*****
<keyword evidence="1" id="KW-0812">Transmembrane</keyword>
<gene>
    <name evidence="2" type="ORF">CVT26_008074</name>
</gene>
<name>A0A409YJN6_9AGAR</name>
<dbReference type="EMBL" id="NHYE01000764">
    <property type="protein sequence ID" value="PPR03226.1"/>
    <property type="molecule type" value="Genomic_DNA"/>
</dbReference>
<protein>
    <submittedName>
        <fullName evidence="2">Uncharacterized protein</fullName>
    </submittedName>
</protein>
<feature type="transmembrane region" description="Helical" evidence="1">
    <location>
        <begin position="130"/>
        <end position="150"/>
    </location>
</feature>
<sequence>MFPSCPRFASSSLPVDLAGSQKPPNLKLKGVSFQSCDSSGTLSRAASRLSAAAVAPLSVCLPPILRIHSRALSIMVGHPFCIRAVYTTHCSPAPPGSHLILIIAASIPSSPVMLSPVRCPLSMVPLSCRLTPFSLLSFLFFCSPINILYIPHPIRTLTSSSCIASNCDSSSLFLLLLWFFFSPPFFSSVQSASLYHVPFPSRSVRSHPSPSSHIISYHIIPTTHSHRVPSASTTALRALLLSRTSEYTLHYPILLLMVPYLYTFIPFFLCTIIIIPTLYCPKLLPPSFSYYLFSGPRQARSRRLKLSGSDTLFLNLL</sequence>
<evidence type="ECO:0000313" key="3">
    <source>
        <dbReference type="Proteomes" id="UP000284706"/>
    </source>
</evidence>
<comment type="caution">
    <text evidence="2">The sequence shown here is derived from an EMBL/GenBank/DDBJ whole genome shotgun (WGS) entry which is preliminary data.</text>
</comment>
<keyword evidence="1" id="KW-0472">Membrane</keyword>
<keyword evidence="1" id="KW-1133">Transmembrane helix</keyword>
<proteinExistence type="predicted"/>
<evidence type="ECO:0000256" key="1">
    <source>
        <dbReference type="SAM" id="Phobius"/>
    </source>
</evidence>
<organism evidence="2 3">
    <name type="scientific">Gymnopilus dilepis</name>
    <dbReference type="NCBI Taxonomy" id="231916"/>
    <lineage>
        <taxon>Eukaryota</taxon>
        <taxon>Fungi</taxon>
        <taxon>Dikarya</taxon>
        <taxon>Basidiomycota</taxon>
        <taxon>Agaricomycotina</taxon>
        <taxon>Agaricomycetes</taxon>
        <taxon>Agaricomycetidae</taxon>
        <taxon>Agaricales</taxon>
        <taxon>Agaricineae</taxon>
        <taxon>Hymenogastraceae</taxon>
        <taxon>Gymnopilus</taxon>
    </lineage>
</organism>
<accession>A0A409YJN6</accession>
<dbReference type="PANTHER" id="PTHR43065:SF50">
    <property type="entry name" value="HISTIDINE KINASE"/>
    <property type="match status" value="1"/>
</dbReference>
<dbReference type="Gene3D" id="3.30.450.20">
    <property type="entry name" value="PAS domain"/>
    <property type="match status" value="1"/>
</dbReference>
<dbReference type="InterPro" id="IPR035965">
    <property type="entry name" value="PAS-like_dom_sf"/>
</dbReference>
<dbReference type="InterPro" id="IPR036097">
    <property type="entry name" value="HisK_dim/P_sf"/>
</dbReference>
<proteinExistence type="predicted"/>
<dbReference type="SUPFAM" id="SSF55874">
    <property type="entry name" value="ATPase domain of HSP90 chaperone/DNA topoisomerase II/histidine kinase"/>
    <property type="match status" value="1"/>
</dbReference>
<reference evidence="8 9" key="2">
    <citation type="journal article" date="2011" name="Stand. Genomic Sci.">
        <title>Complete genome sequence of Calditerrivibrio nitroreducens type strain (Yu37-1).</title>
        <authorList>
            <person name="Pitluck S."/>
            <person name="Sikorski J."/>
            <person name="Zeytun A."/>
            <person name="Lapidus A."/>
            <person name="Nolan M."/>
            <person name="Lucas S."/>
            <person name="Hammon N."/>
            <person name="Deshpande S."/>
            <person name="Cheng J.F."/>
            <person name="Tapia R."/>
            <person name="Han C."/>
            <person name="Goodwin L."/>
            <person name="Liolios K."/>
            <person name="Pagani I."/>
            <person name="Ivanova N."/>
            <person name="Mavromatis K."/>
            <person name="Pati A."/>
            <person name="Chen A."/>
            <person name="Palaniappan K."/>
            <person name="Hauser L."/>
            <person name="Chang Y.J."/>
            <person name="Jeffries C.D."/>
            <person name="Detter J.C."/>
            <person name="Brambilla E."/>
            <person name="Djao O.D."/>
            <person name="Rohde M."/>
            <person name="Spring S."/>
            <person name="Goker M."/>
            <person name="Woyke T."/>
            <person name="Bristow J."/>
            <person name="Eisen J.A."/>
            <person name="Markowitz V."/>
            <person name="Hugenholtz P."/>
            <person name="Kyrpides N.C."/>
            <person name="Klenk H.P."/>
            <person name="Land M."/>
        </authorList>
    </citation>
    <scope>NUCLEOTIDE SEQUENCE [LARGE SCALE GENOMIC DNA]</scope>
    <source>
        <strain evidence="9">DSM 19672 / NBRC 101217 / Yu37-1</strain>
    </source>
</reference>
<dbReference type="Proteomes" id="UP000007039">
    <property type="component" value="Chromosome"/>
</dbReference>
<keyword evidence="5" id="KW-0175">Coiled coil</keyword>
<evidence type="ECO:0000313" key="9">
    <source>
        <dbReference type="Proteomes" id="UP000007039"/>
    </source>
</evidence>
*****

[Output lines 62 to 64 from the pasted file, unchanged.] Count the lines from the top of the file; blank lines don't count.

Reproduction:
    <property type="match status" value="1"/>
</dbReference>
<dbReference type="InterPro" id="IPR035965">